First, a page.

Govt Allows Ayurveda Doctors To Do Surgeries! How Will This Work Out?
There’s some great news from the Ayurvedic arm of the Indian medical society.
In a new notification issued by the Government of India on November 19, Ayurveda doctors can now legally perform a variety of other general surgeries, in conjunction to specialized fields like ophthalmology, ortho, ENT and dental practices.
However, the President of Central Council of Indian Medicine clarifies that this government notification has merely been released to assure the legality of Ayurveda surgeries and medical practices, as they are being practised in Ayurvedic hospitals for more than 25 years.
Ayurveda Scholars to be Trained in General and Specialised Surgeries
In a groundbreaking move, the Government released a notification on November 19, to allow Ayurveda doctors to be trained and legally allowed to perform general surgeries and undertake specialised medical practices.
The procedures listed under the notification include the Post Graduate training of Ayurveda doctors by amending the Indian Medicine Central Council Regulations, 2016.
During the training period, PG scholars practising Shalya tantra or general surgery and Shalakya tantra, i.e. surgeries of the ear, nose, throat, head and eye will officially be trained to perform independent surgeries.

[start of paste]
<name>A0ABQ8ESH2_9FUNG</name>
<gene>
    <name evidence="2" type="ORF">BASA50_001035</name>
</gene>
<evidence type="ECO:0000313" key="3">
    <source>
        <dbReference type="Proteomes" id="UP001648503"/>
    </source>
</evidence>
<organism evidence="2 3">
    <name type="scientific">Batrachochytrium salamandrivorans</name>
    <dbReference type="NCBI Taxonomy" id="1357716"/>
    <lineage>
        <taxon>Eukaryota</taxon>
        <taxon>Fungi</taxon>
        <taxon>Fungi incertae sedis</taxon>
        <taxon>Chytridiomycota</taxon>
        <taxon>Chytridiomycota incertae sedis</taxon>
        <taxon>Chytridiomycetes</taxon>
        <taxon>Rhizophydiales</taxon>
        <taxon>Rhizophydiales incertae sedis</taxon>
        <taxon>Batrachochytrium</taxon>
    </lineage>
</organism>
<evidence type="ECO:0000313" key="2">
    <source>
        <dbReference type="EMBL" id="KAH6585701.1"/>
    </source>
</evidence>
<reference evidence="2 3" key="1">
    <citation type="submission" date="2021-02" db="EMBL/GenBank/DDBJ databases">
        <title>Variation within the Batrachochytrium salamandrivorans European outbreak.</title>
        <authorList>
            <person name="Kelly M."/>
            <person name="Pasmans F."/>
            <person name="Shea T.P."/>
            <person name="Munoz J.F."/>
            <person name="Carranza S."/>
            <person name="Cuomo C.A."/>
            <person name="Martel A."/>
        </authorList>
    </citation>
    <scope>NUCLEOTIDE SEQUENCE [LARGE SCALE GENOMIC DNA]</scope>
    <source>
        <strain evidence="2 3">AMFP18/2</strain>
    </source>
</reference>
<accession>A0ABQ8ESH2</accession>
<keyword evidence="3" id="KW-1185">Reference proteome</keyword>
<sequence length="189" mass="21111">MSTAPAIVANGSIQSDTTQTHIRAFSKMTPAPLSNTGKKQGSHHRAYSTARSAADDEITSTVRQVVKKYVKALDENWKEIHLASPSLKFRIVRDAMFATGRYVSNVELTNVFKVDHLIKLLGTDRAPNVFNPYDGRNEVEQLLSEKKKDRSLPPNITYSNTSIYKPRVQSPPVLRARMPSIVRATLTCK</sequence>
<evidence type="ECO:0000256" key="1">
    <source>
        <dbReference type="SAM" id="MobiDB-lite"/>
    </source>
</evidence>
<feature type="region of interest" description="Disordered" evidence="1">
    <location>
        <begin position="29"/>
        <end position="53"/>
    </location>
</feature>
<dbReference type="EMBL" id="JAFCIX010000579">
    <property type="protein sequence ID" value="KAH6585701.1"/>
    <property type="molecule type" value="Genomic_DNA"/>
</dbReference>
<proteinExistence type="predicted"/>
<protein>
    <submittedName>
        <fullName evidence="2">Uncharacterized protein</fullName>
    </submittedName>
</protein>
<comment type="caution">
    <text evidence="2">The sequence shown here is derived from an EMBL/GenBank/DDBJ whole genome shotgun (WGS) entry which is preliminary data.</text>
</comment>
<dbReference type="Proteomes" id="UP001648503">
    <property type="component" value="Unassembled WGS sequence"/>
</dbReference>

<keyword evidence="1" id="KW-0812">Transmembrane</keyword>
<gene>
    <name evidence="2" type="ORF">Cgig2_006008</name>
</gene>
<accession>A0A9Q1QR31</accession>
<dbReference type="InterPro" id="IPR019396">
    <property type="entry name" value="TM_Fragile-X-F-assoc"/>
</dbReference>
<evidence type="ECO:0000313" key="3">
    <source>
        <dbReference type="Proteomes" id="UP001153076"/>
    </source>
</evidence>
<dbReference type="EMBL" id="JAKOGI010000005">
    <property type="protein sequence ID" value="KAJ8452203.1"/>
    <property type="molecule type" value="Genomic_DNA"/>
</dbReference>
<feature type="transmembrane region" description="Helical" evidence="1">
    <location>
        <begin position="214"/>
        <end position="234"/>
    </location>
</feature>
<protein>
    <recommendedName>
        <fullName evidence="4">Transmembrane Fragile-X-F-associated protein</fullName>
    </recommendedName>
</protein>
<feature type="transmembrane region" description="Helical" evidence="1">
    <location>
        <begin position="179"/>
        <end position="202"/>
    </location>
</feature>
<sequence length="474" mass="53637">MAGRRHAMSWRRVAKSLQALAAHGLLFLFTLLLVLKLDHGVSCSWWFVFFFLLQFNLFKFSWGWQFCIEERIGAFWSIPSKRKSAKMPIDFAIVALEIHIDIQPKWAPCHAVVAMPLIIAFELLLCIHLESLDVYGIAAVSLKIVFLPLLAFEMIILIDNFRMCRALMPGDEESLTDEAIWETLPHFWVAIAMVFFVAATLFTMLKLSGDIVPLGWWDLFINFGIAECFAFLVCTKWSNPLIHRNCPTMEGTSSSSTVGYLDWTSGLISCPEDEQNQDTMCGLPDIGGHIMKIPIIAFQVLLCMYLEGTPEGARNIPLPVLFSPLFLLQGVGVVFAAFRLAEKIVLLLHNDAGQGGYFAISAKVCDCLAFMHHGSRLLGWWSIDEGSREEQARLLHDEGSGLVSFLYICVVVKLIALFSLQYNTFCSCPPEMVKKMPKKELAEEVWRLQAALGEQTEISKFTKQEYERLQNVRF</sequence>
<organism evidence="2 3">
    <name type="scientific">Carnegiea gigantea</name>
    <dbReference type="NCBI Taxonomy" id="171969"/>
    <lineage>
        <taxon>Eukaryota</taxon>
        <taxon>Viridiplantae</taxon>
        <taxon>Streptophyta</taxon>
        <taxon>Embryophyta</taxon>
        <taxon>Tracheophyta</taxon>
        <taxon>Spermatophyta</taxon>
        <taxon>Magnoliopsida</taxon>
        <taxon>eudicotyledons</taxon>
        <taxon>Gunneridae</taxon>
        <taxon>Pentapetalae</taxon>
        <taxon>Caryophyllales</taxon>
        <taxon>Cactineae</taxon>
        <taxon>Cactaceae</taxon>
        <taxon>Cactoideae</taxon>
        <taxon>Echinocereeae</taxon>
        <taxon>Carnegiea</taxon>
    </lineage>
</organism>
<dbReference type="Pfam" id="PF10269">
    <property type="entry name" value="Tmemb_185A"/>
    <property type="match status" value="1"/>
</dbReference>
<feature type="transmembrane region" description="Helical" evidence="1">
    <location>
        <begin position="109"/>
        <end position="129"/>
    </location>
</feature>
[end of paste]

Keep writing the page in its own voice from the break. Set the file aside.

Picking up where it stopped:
Among general surgeries come amputation of gangrene, skin grafting, laparotomy (opening up of the abdomen) and many advanced gastro-intestinal surgeries.
Similarly, Shalakya tantra scholars will be trained to conduct advanced ophthalmic surgeries like iris prolapse surgery, squint surgery, along with all types of cataract surgeries.
Ayurveda Surgeries are Being Conducted Since 25 Years
Dr Jayant Deopujari, President of Central Council of Indian Medicine (CCIM) explains that PG courses in surgery, ENT and ophthalmology have been there in Ayurveda since the past 20-25 years, with surgical OPDs too being conducted.
However, as nobody ever looked into the degree of legality in the same for decades, the ministry in consultation with the Niti Aayog came to a decision to put down in writing to make it clear and clarify that what is already being done is legal.
“General surgery is a part and parcel of modern medical science which cannot be mainstreamed with ayurveda. Introducing training modules to the postgraduate curriculum of ayurvedic studies leading to titles such as MS (Ayurved) can potentially disrupt and jeopardise the basic standards of care and safety of patients.”, says Dr P Raghu Ram, President of the Association of Surgeons of India.